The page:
- Abu Husayn, pp. 132-133.
- Mishaqah, p. 136.
- Harris, p. 122.
- Robinson and Smith, 1841, vol 3, 2nd appendix, p. 142
- Fawaz, p. 66.
- Fawaz, pp. 124-125.
- Fawaz, p. 179.
- Wood, Josh (2013-08-31). "Syrian refugees raise tensions in fragile Lebanon". Global Post. Retrieved 2015-08-27.
- Mouallem, Omar (2019-05-22). ""Billionaires, Bombers, and Bellydancers": How the First Arab American Movie Star Foretold a Century of Muslim Misrepresentation". The Ringer. Retrieved 2019-05-22.
- Abu Husayn, Abdul Rahim (2004). The View from Istanbul: Ottoman Lebanon and the Druze Emirate. I.B.Tauris. ISBN 9781860648564.
- Fawaz, L.T. (1994). An Occasion for War: Civil Conflict in Lebanon and Damascus in 1860. University of California Press. p. 125. ISBN 9780520200869.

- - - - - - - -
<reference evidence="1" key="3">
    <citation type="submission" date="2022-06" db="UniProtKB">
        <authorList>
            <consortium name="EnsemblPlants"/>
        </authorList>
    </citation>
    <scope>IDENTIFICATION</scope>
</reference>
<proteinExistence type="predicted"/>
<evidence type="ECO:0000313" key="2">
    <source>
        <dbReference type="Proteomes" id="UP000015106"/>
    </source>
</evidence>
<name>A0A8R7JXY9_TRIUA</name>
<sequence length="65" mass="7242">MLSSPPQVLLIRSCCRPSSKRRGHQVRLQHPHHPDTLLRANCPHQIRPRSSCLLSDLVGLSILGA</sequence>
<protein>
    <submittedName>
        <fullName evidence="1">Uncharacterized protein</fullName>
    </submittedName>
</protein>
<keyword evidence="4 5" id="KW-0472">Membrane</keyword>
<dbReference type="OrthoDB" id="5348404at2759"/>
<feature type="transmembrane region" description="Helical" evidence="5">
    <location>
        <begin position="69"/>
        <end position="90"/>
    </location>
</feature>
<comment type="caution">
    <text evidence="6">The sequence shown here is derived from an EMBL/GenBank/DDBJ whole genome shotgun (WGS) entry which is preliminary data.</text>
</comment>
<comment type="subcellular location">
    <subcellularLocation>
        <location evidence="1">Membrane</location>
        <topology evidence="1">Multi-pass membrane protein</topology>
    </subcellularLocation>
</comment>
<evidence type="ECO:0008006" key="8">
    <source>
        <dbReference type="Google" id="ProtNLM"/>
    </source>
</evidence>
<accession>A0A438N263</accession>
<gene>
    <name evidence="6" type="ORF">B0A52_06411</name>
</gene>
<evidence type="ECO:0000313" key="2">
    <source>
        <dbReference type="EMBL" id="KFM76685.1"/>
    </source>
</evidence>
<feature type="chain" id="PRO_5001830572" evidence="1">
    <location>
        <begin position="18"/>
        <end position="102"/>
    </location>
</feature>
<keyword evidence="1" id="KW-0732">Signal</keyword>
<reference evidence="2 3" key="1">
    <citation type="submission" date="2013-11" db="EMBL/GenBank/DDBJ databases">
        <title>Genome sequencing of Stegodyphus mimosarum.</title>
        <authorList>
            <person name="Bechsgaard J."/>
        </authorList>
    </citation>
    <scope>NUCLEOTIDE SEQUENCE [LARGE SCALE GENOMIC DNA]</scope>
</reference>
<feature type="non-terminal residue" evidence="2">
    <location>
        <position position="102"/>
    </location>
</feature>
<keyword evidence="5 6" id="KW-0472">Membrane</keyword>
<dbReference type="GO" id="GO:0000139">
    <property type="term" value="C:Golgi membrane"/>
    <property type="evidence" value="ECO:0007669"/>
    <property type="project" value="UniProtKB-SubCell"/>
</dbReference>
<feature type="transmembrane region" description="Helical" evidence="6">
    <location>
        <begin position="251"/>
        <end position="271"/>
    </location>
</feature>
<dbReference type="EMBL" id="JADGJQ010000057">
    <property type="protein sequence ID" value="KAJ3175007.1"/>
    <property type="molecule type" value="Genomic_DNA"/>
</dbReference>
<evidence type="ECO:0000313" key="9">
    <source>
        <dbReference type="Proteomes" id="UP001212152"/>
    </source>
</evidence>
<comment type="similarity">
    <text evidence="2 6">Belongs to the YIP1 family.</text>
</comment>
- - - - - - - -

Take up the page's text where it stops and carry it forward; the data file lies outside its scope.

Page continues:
- Harris, William (2012). Lebanon: A History, 600–2011. OUP USA. ISBN 978-0-19-518111-1.
- Mishaqah, M. (1988). William McIntosh Thackston (ed.). Murder, Mayhem, Pillage, and Plunder: The History of the Lebanon in the 18th and 19th Centuries by Mikhayil Mishaqa (1800-1873). SUNY Press. ISBN 9780887067129.
- Robinson, E.; Smith, E. (1841). Biblical Researches in Palestine, Mount Sinai and Arabia Petraea: A Journal of Travels in the year 1838. Vol. 3. Boston: Crocker & Brewster.